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Authors: Sanjay Grover

An Ideal Wife

BOOK: An Ideal Wife
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Published by

GOOD TIMES BOOKS PVT. LTD.

H-13, Bali Nagar, New Delhi-110 015 (INDIA)

Phones: +91-11-25913301, 45069086

Fax: +91-11-45069086

Email:
[email protected]

Website :
www.goodtimesbooks.com

First Good Times Edition 2014
ISBN-13 :978-93-806198-2-8

Copyright © 2014 Sanjay Grover

All characters and incidents in this novel are fictional.
Any resemblance to any person, dead or alive, or
resemblance to any organization is purely coincidental…

For authenticity, the names of some real places are used
as they support story telling. There is no objective to
imply anything else.

Typeset by Good Times Design Cell

No part of this book may be reproduced or utilized in
any form or by any means, electronic or mechanical
including photo-copying, recording or by any
information storage and retrieval system, without
permission in writing from the publisher.

Printed in India at
Salasar Imaging Systems

Preface

N
ot very sure what happened last night…My nephew had called and we were discussing my dear friend’s film, each statement accompanied with elongated sighs. The film, unfortunately, had not gone down too well with the critics.

My nephew, part of the collective
janta
critic, was more generous. He said he’d liked the film in parts but what he’d really loved was my friend’s acting (apart from directing the film he’d acted in it as well).

Now this dear nephew of mine knew well enough my passion for films and writing stories. ‘Hey
Chachu,
why don’t you write a book?’ he suggested. I had laughed my head off at that. ‘I can barely write proper English and you are asking me to pen an entire book in English with all those crazy tongue-twisting words!’ I’d replied.

He laughed back, saying, ‘Oh
Chachu,
please look around…’

Childishly, I looked around to see the almost empty living room of my apartment, not being a big one for loading my space with so called interior designers’ creative adventures. Anyway, I was clueless about what my nephew meant.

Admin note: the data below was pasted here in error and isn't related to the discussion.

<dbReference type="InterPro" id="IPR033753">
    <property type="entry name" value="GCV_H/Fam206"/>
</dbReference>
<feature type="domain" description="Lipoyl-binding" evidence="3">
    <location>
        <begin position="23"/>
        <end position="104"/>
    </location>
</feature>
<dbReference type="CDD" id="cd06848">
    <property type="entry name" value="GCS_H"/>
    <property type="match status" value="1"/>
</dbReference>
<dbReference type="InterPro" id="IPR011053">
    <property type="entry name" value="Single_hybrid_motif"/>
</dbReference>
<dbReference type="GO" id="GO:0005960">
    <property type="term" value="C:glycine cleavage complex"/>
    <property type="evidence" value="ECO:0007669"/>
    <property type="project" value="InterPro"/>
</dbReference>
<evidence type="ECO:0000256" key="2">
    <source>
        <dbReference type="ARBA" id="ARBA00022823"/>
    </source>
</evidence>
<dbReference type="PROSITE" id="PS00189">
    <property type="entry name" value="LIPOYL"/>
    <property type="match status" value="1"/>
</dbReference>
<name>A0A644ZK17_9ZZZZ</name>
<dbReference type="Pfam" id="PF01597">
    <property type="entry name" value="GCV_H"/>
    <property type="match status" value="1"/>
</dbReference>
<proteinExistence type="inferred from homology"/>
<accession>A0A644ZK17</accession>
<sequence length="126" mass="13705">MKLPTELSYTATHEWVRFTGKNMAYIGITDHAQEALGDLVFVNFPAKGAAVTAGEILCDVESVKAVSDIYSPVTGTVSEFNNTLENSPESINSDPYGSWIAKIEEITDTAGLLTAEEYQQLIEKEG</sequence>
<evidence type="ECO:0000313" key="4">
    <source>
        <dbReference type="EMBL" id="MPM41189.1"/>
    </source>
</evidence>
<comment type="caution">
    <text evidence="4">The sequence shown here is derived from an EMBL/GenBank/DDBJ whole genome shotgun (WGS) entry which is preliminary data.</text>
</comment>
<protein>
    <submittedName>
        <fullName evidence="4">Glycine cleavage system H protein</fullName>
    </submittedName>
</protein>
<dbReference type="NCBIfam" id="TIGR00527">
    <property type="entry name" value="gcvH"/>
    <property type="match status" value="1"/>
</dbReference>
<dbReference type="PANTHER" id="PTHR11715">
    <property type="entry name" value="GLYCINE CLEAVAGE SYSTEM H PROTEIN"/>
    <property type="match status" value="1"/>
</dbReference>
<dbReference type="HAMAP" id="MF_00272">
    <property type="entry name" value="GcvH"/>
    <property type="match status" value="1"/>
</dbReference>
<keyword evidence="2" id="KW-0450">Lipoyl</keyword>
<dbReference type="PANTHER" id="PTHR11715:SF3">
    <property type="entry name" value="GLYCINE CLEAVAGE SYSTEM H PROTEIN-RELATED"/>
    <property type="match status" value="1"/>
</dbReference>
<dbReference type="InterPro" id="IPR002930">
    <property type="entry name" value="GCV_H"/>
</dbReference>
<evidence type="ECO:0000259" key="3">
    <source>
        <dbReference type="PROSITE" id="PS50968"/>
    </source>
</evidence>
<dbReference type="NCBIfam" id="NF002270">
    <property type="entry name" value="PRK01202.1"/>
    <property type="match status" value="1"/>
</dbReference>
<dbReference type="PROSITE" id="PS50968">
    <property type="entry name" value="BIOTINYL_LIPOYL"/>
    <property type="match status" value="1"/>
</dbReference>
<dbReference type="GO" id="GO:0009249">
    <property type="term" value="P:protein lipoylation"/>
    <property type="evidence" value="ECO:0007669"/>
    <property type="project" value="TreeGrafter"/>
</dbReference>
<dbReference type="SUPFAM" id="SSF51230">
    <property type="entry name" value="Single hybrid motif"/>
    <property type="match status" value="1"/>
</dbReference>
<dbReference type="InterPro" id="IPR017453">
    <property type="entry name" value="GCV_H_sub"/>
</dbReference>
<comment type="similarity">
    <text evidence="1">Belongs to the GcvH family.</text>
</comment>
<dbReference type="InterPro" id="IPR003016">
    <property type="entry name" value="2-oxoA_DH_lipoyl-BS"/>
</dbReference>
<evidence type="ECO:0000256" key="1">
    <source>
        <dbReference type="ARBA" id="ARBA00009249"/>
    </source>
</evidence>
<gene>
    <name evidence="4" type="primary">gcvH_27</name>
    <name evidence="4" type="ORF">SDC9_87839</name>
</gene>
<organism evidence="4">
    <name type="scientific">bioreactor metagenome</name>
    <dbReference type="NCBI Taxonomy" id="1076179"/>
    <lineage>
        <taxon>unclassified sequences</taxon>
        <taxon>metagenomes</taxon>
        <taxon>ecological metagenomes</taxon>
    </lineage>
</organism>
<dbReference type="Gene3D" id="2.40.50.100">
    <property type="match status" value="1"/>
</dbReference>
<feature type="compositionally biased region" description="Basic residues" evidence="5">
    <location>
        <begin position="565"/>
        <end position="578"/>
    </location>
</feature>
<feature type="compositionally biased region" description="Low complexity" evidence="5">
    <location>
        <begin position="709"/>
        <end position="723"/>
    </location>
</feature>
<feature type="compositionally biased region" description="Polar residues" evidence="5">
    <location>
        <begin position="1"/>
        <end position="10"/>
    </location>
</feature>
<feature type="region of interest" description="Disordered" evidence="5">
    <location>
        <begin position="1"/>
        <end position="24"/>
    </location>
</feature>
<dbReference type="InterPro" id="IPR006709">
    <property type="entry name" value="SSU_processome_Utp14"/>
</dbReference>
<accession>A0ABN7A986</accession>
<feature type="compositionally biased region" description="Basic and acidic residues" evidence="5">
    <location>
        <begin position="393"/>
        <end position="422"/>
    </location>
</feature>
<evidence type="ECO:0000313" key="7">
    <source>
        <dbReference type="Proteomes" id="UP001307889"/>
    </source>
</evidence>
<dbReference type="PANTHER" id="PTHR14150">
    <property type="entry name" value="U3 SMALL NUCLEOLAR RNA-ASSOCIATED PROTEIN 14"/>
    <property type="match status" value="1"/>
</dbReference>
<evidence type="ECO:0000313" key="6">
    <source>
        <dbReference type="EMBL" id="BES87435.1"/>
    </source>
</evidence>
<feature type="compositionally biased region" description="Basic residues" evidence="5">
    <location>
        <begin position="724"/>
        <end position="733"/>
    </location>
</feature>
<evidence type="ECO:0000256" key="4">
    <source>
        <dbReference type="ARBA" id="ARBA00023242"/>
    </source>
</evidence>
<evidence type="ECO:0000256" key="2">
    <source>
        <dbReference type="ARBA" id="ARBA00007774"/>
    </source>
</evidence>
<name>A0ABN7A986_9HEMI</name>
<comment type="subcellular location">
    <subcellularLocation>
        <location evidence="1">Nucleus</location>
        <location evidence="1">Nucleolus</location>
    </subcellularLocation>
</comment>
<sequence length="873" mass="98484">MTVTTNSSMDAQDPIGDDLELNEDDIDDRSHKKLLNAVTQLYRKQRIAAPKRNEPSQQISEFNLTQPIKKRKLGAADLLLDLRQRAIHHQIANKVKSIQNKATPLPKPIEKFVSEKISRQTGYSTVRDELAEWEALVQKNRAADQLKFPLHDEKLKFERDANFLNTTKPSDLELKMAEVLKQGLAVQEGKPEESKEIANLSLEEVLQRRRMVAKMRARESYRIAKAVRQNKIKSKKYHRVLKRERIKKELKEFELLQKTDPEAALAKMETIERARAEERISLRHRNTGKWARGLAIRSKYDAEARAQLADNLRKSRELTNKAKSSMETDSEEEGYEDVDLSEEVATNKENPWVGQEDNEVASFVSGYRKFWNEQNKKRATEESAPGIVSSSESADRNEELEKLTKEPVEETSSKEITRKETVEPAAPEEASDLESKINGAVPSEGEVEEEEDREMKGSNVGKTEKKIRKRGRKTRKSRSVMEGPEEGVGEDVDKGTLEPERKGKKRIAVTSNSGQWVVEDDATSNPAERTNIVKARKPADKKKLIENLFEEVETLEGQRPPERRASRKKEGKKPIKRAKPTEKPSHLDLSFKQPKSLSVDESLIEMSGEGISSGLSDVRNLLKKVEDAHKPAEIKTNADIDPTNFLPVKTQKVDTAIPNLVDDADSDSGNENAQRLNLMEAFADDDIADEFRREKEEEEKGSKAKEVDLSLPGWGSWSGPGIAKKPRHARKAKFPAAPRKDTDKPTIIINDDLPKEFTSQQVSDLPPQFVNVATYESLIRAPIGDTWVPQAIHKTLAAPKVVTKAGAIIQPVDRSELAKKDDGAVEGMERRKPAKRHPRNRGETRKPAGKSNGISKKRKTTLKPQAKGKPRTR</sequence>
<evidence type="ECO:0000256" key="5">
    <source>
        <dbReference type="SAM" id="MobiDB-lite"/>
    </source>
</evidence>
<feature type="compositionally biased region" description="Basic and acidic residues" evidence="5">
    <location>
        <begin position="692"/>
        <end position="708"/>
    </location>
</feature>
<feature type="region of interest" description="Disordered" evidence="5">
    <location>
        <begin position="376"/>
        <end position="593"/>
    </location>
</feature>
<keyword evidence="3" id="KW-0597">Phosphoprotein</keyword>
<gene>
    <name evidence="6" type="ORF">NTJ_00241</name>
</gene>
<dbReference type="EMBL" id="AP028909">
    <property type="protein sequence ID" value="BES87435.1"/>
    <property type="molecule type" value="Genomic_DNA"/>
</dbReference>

He explained that today one didn’t need to know so called ‘literary’ words to write a good book; you just needed to have a good story told in an entertaining way so that it draws even the not-so-avid readers. At that precise moment, Vidya Balan’s famous lines from the film
‘The Dirty Picture’
flashed across my mind, ‘A film works only because of 3 reasons — entertainment, entertainment and entertainment.’ Could this be true for books too?

I was amazed to hear this from someone who was 14 years younger but surely a lot smarter than me. Of course, he had to be, he has after all qualified as a doctor from one of the premier institutions of India.

But hang on, hang on! I too studied engineering and also did my MBA twice (one from India and one from USA) — as if one was not enough to understand the complex concepts of management. That moment I understood why my elder brother always calls me a double fool. He maintains MBA is just short for
Maha Bevakoof Aadmi.
Here, his son is taking it one step further and proving that to me.

And he wouldn’t let it rest now. He was perhaps more excited at his brilliant idea than I was at that time. So he went on about how he had heard my stories and found them interesting enough to convert into books. So why not make an attempt at writing a book?

I just wondered how on earth I could possibly write a book. I have barely read 4-5 fiction in my entire life and I don’t even remember their names. But the idea of exploring another possibly hidden side of me got me going.

So after a year of relentless writing I am presenting my debut novel ‘An Ideal Wife’ to my readers. I would request all my readers to let their imaginations flow as they read through these pages.

Contents

Preface

1.  A god retires

2.  The world famous bet

3.  Mission ideal wife

4.  Arrival of a helping hand

5.  Helping hand needs help

6.  God’s ordeal in human avatar (with no god powers)

7.  Recharging batteries and god’s unique plan

8.  Introducing the apsara to sameer

9.  Courtship and marriage

10.  Politics in heaven

11.  The honeymoon drive

12.  Encounter with truth

13.  Jealousy thy name is (Wo)man

14.  Cheers and cocktails

15.  The perfect host

16.  God’s wisdom

17.  The big realisation

1

A god retires

I
t was a relaxed Sunday morning in heaven and I, the Dwarf God, was addressing a public forum after taking premature retirement from my hectic tenure as a god. It was also the day when I had to pass on the baton of supervisor god to someone else. The forum was being telecast to more than 100 locations, using the 4D technology, reaching every single inhabitant of heaven.

I was expecting tough questions from the audience, as I was one of the most controversial gods in the history of heaven. Apart from my small size, I was often ridiculed for the way I was promoted to the ‘God Status’, which was even more bizarre than a car driver getting a director’s post in a politician’s company in
Mrityulok.
You know Mrityulok, that sad, dilapidated planet Earth, where humans live.

As the evening progressed, the smile on my face kept getting bigger and bigger. I was answering all the questions thrown at me with tremendous ease; a certain nonchalance if you please. But then, suddenly, a seemingly innocent question from my own son stumped me and threw the entire evening out of gear. I really just wanted to keep quiet and pretend I hadn’t heard a thing, but the pushy little bugger shouted it right out again.